Ristretto vs Long Shot: Comparing Rich Espresso Intensity

Last updated on July 28th, 2023 by Rebekah Pierce

ristretto vs long shot

Calling all coffee lovers! Are you searching for the perfect espresso shot but not sure whether you should go for a Ristretto or a long shot? 

Don’t worry, you’re not alone. Many coffee connoisseurs have found themselves in the same situation, but it’s important to understand the subtle differences between Ristretto vs long shots to ensure that your next cup of espresso is exactly what you’re looking for. 

In this post, we’ll guide you through the benefits of each type of shot and which one might be best for you.

What is the Ristretto

What is the Ristretto
What is a ristretto?
Photo by nitin pariyar

Ristretto, which means ‘restricted’ in Italian, is a type of espresso that’s made from the same amount of coffee grounds as a regular shot, but with half the amount of water. 

This brewing process produces a highly concentrated coffee that’s typically served in a smaller cup. Ristretto is known for its rich, intense flavor that’s more concentrated than regular espresso, with a thick crema on top.


The Ristretto has its origins in Italy, where it was first introduced as an alternative to regular espresso. It was originally brewed using a lever espresso machine, which allowed baristas to control the amount of water used in the brewing process. 

Today, modern espresso machines have automated this process, making it easier to produce Ristretto consistently.

Brewing Process

To brew a Ristretto, one uses the same amount of coffee grounds (7 grams) as in a regular espresso shot, but extract only 15-20 ml of water instead of the standard 30 ml. 

The brewing time is also shorter than a regular espresso, resulting in a concentrated shot that’s usually served in a smaller cup (30 ml or less). The shorter water extraction process makes it more intense and flavorful, with notes of chocolate, caramel, and nuts.

Flavor Profile

The flavor profile of a Ristretto is quite robust, intense, and full-bodied. It has a higher concentration of coffee solids, which gives it a richer, creamier texture and a more complex flavor.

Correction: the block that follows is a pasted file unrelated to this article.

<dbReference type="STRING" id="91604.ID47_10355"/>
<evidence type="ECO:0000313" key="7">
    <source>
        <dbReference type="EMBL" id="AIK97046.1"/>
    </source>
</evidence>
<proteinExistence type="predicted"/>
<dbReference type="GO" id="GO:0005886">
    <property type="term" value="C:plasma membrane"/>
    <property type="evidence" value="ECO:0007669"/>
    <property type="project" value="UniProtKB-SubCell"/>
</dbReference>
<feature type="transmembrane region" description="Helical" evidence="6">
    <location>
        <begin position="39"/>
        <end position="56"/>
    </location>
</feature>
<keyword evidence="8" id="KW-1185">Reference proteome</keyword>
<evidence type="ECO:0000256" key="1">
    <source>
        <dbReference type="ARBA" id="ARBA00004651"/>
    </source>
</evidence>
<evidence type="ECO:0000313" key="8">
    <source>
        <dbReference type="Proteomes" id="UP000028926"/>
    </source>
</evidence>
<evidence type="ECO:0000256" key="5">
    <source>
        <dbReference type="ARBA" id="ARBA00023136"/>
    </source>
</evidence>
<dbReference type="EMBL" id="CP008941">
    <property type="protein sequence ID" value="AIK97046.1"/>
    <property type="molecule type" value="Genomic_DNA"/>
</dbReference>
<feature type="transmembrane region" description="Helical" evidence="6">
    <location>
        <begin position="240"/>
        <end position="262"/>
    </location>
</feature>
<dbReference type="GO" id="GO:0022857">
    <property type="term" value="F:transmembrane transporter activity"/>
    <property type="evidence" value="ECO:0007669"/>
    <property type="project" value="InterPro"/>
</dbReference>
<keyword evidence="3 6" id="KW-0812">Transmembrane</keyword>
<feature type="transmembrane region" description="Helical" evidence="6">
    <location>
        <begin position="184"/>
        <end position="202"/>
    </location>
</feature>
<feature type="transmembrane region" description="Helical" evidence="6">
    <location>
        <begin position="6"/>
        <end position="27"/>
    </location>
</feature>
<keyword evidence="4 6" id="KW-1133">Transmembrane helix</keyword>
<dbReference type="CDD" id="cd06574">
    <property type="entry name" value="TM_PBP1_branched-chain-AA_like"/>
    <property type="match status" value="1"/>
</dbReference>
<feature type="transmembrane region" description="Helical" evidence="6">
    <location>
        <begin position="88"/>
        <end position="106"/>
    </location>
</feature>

The milk-based drinks made with Ristretto, like latte or cappuccino, have a much more intense coffee flavor compared to their regular espresso counterparts.

What is the Long Shot

What is the Long Shot
Our kind of shot.
Photo by Collin Merkel

Long Shot, on the other hand, is an espresso-based drink that’s made using twice the amount of water as a regular espresso shot. This brewing process results in a longer extraction time, giving the coffee a milder flavor with a more diluted aroma. 

Here are a few more of the basics.


The exact origins of the long shot or lungo are unclear, but it’s believed to have originated in Italy sometime around World War II or perhaps slightly before (as was another popular drink, the Americano). 

While the stories aren’t clear on how the long shot came to be, it’s clear that the long shot is here to stay, both in America and back at home, in Italy. 

Brewing Process

To create a long shot, baristas extract espresso shots for a longer time than traditional espresso shots, 40 to 50 seconds. The longer extraction time allows for more water to be pushed through the coffee grounds, creating a larger volume of liquid. 

Flavor Profile

The long shot has a unique flavor profile compared to traditional espresso. The additional hot water pulled into the espresso creates a milder and less intense taste. The flavor is described as smooth, light, and with a slightly bitter aftertaste. The long shot is an excellent choice for those who find traditional espresso too strong.

What is the Difference Between Long Shot and Ristretto?

What is the Difference
Single espresso vs double ristretto vs double espresso
Photo by Brian Fathurohman

Below, we’ll dive into the nitty-gritty details of long shot and Ristretto so you can get the coffee you want.